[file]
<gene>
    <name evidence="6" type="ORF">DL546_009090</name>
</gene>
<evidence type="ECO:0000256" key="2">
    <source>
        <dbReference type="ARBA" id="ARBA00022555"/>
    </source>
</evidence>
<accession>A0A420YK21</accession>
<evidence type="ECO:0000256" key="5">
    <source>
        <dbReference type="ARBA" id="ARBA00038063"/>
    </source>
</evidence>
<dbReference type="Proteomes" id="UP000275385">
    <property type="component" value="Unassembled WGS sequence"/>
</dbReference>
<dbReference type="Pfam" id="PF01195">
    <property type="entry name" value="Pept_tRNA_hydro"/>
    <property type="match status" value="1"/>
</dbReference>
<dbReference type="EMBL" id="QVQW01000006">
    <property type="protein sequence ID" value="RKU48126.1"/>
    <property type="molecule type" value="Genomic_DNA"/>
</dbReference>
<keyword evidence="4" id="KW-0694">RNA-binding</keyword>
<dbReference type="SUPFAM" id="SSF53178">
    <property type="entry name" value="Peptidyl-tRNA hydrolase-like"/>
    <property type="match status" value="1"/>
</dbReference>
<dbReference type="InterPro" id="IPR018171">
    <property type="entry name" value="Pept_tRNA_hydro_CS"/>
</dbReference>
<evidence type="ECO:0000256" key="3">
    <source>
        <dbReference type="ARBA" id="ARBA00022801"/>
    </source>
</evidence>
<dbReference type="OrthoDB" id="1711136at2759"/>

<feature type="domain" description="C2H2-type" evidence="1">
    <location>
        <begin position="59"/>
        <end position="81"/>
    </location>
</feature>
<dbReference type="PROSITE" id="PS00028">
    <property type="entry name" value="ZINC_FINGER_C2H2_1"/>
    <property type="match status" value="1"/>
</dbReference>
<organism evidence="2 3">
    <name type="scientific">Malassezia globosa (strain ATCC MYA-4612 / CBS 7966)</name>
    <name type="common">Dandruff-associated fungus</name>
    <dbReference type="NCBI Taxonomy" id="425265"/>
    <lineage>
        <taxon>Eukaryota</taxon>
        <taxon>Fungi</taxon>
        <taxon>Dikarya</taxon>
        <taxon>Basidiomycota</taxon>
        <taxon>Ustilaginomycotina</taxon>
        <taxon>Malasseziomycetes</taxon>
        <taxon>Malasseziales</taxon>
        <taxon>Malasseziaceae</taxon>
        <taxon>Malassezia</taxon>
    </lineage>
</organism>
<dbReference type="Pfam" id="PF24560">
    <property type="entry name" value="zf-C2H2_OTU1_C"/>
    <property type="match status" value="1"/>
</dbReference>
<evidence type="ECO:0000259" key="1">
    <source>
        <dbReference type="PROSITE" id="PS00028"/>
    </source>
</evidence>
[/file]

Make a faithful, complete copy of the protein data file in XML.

<gene>
    <name evidence="6" type="ORF">DL546_009090</name>
</gene>
<evidence type="ECO:0000256" key="2">
    <source>
        <dbReference type="ARBA" id="ARBA00022555"/>
    </source>
</evidence>
<accession>A0A420YK21</accession>
<evidence type="ECO:0000256" key="5">
    <source>
        <dbReference type="ARBA" id="ARBA00038063"/>
    </source>
</evidence>
<dbReference type="Proteomes" id="UP000275385">
    <property type="component" value="Unassembled WGS sequence"/>
</dbReference>
<dbReference type="Pfam" id="PF01195">
    <property type="entry name" value="Pept_tRNA_hydro"/>
    <property type="match status" value="1"/>
</dbReference>
<dbReference type="EMBL" id="QVQW01000006">
    <property type="protein sequence ID" value="RKU48126.1"/>
    <property type="molecule type" value="Genomic_DNA"/>
</dbReference>
<keyword evidence="4" id="KW-0694">RNA-binding</keyword>
<dbReference type="SUPFAM" id="SSF53178">
    <property type="entry name" value="Peptidyl-tRNA hydrolase-like"/>
    <property type="match status" value="1"/>
</dbReference>
<dbReference type="InterPro" id="IPR018171">
    <property type="entry name" value="Pept_tRNA_hydro_CS"/>
</dbReference>
<evidence type="ECO:0000256" key="3">
    <source>
        <dbReference type="ARBA" id="ARBA00022801"/>
    </source>
</evidence>
<dbReference type="OrthoDB" id="1711136at2759"/>

<feature type="domain" description="C2H2-type" evidence="1">
    <location>
        <begin position="59"/>
        <end position="81"/>
    </location>
</feature>
<dbReference type="PROSITE" id="PS00028">
    <property type="entry name" value="ZINC_FINGER_C2H2_1"/>
    <property type="match status" value="1"/>
</dbReference>
<organism evidence="2 3">
    <name type="scientific">Malassezia globosa (strain ATCC MYA-4612 / CBS 7966)</name>
    <name type="common">Dandruff-associated fungus</name>
    <dbReference type="NCBI Taxonomy" id="425265"/>
    <lineage>
        <taxon>Eukaryota</taxon>
        <taxon>Fungi</taxon>
        <taxon>Dikarya</taxon>
        <taxon>Basidiomycota</taxon>
        <taxon>Ustilaginomycotina</taxon>
        <taxon>Malasseziomycetes</taxon>
        <taxon>Malasseziales</taxon>
        <taxon>Malasseziaceae</taxon>
        <taxon>Malassezia</taxon>
    </lineage>
</organism>
<dbReference type="Pfam" id="PF24560">
    <property type="entry name" value="zf-C2H2_OTU1_C"/>
    <property type="match status" value="1"/>
</dbReference>
<evidence type="ECO:0000259" key="1">
    <source>
        <dbReference type="PROSITE" id="PS00028"/>
    </source>
</evidence>